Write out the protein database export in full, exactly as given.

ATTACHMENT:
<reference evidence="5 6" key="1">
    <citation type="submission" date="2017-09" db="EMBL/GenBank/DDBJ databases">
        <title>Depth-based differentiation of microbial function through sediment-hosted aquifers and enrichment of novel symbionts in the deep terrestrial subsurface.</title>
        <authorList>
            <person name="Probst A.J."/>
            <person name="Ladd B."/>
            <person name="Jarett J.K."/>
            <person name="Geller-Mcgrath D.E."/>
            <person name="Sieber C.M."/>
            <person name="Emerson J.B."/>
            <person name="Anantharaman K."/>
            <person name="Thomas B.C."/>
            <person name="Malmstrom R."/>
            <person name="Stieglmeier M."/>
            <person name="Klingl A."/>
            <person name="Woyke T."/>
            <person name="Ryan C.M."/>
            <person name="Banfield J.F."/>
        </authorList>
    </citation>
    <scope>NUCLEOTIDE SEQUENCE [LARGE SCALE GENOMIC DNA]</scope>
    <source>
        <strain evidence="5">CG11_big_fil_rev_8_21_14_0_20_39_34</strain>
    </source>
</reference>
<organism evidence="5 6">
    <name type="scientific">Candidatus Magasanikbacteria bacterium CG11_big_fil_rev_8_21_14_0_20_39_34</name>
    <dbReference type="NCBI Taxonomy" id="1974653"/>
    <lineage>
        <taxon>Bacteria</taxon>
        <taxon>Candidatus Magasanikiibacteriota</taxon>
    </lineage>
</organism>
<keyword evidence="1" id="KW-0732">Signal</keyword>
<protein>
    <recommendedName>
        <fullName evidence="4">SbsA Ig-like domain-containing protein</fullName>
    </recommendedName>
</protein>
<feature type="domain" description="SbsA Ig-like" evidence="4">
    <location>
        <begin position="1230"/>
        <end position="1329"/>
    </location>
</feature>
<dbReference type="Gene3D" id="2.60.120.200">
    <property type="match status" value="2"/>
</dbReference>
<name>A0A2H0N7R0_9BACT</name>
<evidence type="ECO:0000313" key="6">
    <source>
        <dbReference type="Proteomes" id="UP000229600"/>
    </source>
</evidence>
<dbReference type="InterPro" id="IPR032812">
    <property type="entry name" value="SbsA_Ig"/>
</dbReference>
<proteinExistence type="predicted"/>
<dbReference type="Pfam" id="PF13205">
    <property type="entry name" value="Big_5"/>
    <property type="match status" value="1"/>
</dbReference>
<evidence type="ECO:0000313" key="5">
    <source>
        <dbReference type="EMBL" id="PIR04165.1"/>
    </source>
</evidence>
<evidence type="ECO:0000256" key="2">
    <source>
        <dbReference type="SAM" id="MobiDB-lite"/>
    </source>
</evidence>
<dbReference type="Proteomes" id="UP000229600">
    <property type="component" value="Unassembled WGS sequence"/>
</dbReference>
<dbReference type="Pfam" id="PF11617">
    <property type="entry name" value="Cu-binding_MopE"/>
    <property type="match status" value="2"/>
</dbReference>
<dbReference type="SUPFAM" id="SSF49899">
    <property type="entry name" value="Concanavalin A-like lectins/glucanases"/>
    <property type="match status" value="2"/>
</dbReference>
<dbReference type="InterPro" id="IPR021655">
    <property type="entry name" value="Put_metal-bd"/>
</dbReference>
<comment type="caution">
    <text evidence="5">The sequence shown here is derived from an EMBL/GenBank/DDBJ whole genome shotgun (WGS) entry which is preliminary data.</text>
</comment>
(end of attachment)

<reference evidence="5 6" key="1">
    <citation type="submission" date="2017-09" db="EMBL/GenBank/DDBJ databases">
        <title>Depth-based differentiation of microbial function through sediment-hosted aquifers and enrichment of novel symbionts in the deep terrestrial subsurface.</title>
        <authorList>
            <person name="Probst A.J."/>
            <person name="Ladd B."/>
            <person name="Jarett J.K."/>
            <person name="Geller-Mcgrath D.E."/>
            <person name="Sieber C.M."/>
            <person name="Emerson J.B."/>
            <person name="Anantharaman K."/>
            <person name="Thomas B.C."/>
            <person name="Malmstrom R."/>
            <person name="Stieglmeier M."/>
            <person name="Klingl A."/>
            <person name="Woyke T."/>
            <person name="Ryan C.M."/>
            <person name="Banfield J.F."/>
        </authorList>
    </citation>
    <scope>NUCLEOTIDE SEQUENCE [LARGE SCALE GENOMIC DNA]</scope>
    <source>
        <strain evidence="5">CG11_big_fil_rev_8_21_14_0_20_39_34</strain>
    </source>
</reference>
<organism evidence="5 6">
    <name type="scientific">Candidatus Magasanikbacteria bacterium CG11_big_fil_rev_8_21_14_0_20_39_34</name>
    <dbReference type="NCBI Taxonomy" id="1974653"/>
    <lineage>
        <taxon>Bacteria</taxon>
        <taxon>Candidatus Magasanikiibacteriota</taxon>
    </lineage>
</organism>
<keyword evidence="1" id="KW-0732">Signal</keyword>
<protein>
    <recommendedName>
        <fullName evidence="4">SbsA Ig-like domain-containing protein</fullName>
    </recommendedName>
</protein>
<feature type="domain" description="SbsA Ig-like" evidence="4">
    <location>
        <begin position="1230"/>
        <end position="1329"/>
    </location>
</feature>
<dbReference type="Gene3D" id="2.60.120.200">
    <property type="match status" value="2"/>
</dbReference>
<name>A0A2H0N7R0_9BACT</name>
<evidence type="ECO:0000313" key="6">
    <source>
        <dbReference type="Proteomes" id="UP000229600"/>
    </source>
</evidence>
<dbReference type="InterPro" id="IPR032812">
    <property type="entry name" value="SbsA_Ig"/>
</dbReference>
<proteinExistence type="predicted"/>
<dbReference type="Pfam" id="PF13205">
    <property type="entry name" value="Big_5"/>
    <property type="match status" value="1"/>
</dbReference>
<evidence type="ECO:0000313" key="5">
    <source>
        <dbReference type="EMBL" id="PIR04165.1"/>
    </source>
</evidence>
<evidence type="ECO:0000256" key="2">
    <source>
        <dbReference type="SAM" id="MobiDB-lite"/>
    </source>
</evidence>
<dbReference type="Proteomes" id="UP000229600">
    <property type="component" value="Unassembled WGS sequence"/>
</dbReference>
<dbReference type="Pfam" id="PF11617">
    <property type="entry name" value="Cu-binding_MopE"/>
    <property type="match status" value="2"/>
</dbReference>
<dbReference type="SUPFAM" id="SSF49899">
    <property type="entry name" value="Concanavalin A-like lectins/glucanases"/>
    <property type="match status" value="2"/>
</dbReference>
<dbReference type="InterPro" id="IPR021655">
    <property type="entry name" value="Put_metal-bd"/>
</dbReference>
<comment type="caution">
    <text evidence="5">The sequence shown here is derived from an EMBL/GenBank/DDBJ whole genome shotgun (WGS) entry which is preliminary data.</text>
</comment>